Fourth graders returned to school in October and school reopened fully in January, with 92 students the first week. Attendance has swelled to 225 currently, and with the Mwanzo bus operating again, children from neighboring villages are once again able to attend. With a new national competence-based curriculum, teachers, students, and staff are working hard to make up for those lost months!

News and a Spring Celebration

~Rose Morrison, Mwanzo Board Member

As I walked through Montlake several days ago, a young tree caught my eye. It pushed deep pink double blossoms up to the sky as if reaching for the slim ray of sunshine that had found it. My heart, weary of winter and COVID, was struck by a spark of joy! 

My thoughts turned to the community of Rabuor, on the other side of the world, and affirmed that no matter the continent or latitude, they too have weathered a COVID winter. Having received recent news from them, I smiled to know they are seeing signs of renewed hope and growth, facing their future together. Here is the news from Rabuor village about the school and surrounding villages:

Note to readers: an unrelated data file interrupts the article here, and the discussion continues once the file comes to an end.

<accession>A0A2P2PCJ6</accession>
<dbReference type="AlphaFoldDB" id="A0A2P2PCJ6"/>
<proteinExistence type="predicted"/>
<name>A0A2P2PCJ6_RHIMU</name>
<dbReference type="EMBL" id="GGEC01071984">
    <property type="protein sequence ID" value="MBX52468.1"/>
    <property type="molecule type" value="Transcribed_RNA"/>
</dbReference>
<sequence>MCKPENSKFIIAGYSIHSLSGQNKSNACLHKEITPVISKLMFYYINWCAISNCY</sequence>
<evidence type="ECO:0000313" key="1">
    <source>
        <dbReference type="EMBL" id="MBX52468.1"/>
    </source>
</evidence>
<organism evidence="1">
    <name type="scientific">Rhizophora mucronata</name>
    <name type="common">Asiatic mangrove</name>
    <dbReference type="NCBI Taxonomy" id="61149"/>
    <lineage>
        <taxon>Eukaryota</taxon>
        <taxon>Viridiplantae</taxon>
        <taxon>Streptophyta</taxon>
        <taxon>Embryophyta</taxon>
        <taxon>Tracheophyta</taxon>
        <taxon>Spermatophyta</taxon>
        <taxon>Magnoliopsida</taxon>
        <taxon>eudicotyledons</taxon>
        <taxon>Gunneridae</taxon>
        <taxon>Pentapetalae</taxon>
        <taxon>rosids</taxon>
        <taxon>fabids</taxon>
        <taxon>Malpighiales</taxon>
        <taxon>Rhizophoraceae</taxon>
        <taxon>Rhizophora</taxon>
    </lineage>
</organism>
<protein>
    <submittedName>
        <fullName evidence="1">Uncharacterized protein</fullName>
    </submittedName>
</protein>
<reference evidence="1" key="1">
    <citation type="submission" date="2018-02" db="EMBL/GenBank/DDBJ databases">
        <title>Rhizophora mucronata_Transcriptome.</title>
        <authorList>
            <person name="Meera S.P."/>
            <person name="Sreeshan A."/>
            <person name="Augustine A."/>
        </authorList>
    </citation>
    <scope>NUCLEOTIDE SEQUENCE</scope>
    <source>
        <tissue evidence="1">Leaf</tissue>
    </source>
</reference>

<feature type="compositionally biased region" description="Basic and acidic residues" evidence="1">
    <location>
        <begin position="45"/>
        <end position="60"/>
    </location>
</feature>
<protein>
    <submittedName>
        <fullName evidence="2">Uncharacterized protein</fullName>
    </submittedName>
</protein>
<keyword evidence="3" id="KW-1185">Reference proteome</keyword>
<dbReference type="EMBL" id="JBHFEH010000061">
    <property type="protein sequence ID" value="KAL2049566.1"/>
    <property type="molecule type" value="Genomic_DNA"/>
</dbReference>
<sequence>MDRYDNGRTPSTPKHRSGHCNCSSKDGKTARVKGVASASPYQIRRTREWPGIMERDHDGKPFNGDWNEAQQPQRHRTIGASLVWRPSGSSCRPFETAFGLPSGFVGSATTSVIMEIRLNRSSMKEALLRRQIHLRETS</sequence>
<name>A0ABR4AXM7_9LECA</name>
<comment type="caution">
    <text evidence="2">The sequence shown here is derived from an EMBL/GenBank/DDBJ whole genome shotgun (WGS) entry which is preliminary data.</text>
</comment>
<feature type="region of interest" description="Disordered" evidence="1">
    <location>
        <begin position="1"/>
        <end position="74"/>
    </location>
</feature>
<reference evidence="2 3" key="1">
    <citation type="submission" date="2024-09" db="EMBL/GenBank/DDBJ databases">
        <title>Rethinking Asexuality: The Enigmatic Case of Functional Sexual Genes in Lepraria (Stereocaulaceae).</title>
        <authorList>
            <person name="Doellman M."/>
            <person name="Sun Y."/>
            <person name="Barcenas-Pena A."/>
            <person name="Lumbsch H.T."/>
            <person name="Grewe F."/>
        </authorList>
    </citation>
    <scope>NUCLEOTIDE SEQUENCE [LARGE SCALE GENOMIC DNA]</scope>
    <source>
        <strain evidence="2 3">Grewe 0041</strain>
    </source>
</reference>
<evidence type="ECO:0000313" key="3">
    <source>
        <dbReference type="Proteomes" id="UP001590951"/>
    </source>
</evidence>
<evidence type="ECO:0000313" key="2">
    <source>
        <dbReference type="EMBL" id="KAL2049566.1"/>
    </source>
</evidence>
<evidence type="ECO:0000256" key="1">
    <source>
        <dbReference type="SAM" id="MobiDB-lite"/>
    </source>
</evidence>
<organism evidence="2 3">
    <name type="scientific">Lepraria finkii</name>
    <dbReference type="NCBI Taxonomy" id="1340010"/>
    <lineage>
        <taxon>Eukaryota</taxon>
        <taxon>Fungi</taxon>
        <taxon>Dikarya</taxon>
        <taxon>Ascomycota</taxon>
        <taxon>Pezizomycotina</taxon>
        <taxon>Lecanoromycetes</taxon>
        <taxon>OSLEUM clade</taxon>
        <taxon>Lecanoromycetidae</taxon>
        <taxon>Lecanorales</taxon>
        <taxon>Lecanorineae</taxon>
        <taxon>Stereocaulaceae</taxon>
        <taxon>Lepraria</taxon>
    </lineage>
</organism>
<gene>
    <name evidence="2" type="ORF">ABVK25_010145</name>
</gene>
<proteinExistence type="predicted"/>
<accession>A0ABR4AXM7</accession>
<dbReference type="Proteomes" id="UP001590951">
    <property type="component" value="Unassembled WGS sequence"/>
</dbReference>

With 225 students, The Mwanzo Educational Center is humming with activity. Both teachers and students are working diligently to make up lost time: traditionally students progress to the next grade in January; this year graduation will take place in July. Due to testing schedules, fourth graders returned to school in October. All other grades returned in January. Jonathan Aluoka, Kenya country manager of Mwanzo, reported that the recent evaluation the fourth-grade students and ongoing competence-based evaluation of the rest of students show “great improvement”. With the Mwanzo bus again in operation, more students from neighboring villages have been able to attend.
In addition to standard classes, students are learning botany and are hands-on in extracurricular agriculture/gardening and home sciences activities.

Solar panel installation is planned in the week of March 21, during the school break. The Mwanzo community is profoundly grateful for the support that enabled this project! Reliable solar panels will power cell phones, computers, other electronics, water pump and future school kitchen ovens.